Home > Blog > Blog > Life Insurance > District Court Awards ERISA-Governed Life Insurance Proceeds To Decedent’s Girlfriend, Rejecting Son’s Claim of Fraud or Duress In Change of Beneficiary

District Court Awards ERISA-Governed Life Insurance Proceeds To Decedent’s Girlfriend, Rejecting Son’s Claim of Fraud or Duress In Change of Beneficiary

In Metropolitan Life Insurance Company v. Muecke, et al., No. CV 22-01029, 2023 WL 7131041 (W.D. La. Oct. 30, 2023), Louisiana Western District Judge Donald E. Walter granted Defendant-in-Interpleader’s Motion for Summary Judgment and awarded to Decedent’s girlfriend the life insurance proceeds deposited by MetLife with the Court.

Decedent was an employee of the National Railway Carriers and United Transportation Union who participated in the union’s employee welfare benefit plan. Decedent passed away on August 14, 2021, after which life insurance benefits under the Plan became payable. Decedent’s former girlfriend was designated as the Decedent’s sole beneficiary under the Plan, and she submitted a claim to MetLife to recover benefits. Decedent’s son contested the beneficiary designation alleging fraud, coercion and/or undue influence, and submitted a competing claim. With such competing claims, MetLife filed the instant interpleader action and deposited the funds with the Court.

On cross-motions for summary judgment, Decedent’s girlfriend attached the beneficiary designation form to her motion and argued that she was the sole beneficiary. Decedent’s son argued: (1) that the Court should disregard the designation as it was not produced until ordered by the Magistrate Judge in the pretrial conference; (2) that the girlfriend unduly influenced Decedent in making the designation; (3) that the signature on the form was not Decedent’s; and (4) that Decedent was traveling on the day the form was purportedly signed and could not have provided his signature.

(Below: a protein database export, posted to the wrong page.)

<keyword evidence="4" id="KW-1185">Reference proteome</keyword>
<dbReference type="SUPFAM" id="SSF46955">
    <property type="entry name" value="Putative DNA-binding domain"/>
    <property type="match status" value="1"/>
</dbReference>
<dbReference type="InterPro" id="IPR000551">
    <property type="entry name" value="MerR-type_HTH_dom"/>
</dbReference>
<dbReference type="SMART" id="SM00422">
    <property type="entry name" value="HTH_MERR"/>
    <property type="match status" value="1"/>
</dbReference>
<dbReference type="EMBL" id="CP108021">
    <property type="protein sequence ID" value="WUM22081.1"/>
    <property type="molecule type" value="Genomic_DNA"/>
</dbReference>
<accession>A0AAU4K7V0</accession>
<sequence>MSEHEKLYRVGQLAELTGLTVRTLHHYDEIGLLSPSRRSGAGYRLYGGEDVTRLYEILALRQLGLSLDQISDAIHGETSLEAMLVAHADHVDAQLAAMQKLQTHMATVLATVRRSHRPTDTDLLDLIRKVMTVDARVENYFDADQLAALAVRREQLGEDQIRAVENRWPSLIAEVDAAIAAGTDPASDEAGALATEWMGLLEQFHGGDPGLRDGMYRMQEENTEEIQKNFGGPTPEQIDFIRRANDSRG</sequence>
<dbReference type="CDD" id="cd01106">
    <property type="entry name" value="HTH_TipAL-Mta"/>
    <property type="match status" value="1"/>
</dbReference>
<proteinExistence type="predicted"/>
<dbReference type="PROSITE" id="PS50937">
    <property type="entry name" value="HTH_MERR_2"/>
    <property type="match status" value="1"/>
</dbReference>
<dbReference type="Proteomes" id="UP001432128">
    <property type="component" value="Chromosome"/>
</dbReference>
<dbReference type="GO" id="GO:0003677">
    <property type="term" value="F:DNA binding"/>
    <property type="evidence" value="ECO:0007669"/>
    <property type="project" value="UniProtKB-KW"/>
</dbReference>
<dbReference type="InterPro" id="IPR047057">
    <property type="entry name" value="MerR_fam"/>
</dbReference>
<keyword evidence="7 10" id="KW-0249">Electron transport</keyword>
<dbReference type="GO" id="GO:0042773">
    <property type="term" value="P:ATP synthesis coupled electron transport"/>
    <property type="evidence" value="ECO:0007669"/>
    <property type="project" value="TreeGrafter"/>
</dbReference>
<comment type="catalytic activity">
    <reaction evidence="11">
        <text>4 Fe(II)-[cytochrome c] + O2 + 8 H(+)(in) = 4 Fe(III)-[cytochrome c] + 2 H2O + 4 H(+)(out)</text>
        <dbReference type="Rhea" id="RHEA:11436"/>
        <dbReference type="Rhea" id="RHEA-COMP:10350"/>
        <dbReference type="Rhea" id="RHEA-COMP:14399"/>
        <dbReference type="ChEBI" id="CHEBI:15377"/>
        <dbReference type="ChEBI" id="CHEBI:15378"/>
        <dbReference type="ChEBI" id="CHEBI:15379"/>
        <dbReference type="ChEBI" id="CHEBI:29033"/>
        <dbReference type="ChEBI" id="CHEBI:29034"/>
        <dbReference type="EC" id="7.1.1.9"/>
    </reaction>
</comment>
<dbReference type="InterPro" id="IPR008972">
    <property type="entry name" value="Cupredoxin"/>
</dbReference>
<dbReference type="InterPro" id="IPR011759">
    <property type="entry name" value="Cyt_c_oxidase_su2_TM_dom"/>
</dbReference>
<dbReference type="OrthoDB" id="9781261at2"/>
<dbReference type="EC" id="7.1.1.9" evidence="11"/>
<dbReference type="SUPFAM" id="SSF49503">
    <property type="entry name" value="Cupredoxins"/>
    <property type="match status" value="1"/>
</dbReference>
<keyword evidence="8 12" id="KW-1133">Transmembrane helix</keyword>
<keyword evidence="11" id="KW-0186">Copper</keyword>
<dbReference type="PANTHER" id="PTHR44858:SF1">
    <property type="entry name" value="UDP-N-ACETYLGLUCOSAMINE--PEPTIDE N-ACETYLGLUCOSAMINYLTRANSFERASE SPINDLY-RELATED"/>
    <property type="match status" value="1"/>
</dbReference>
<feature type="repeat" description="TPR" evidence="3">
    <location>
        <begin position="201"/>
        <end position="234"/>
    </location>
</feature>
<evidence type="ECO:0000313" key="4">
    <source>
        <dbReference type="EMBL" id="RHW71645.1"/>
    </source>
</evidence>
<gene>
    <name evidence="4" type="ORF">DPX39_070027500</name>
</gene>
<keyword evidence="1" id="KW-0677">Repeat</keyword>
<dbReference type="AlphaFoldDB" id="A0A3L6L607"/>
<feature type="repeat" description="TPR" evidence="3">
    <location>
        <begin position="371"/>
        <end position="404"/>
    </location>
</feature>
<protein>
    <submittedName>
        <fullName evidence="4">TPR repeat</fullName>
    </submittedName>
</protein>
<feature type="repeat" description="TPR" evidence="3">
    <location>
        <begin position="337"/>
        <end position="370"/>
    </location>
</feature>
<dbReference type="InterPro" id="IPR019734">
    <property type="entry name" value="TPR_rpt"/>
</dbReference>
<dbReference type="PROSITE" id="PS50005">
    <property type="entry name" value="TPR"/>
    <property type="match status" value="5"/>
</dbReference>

The Court first noted that the beneficiary designation form was not improperly withheld, as Decedent’s girlfriend had not been in possession of the form until the time it was produced as ordered by the Magistrate Judge. The Court found that Decedent’s son had failed to show “a misrepresentation or a suppression of the truth with the intention either to obtain an unjust advantage” or “cause a loss or convenience.” Decedent’s son offered no specific statements (with identification of the speaker, date, and location) he contended to be fraudulent. That Decedent was purportedly traveling by car on the date the form was executed further did not demonstrate fraud. That Decedent’s signature included his full middle name, when Decedent’s son argued that his father only signed using his middle initial, was not evidence of fraud. Finally, an affidavit from Decedent’s daughter claiming that her father had told her that Decedent’s son was the sole beneficiary of the life insurance proceeds, and that his girlfriend’s name was “not on anything” was inadmissible hearsay and did not fall under the dying declaration exception as the statement was not made while the declarant believed his death to be imminent. The Court ordered the life insurance proceeds awarded to Decedent’s girlfriend and MetLife’s attorneys’ fees to by paid from the interpleaded funds.

If your insurer has denied or terminated any insured employee welfare benefits, contact us for assistance.


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*Please note that this blog is a summary of a reported legal decision and does not constitute legal advice. This blog has not been updated to note any subsequent change in status, including whether a decision is reconsidered or vacated. The case above was handled by other law firms, but if you have questions about how the developing law impacts your ERISA benefit claim, the attorneys at Roberts Disability Law, P.C. may be able to advise you so please contact us.

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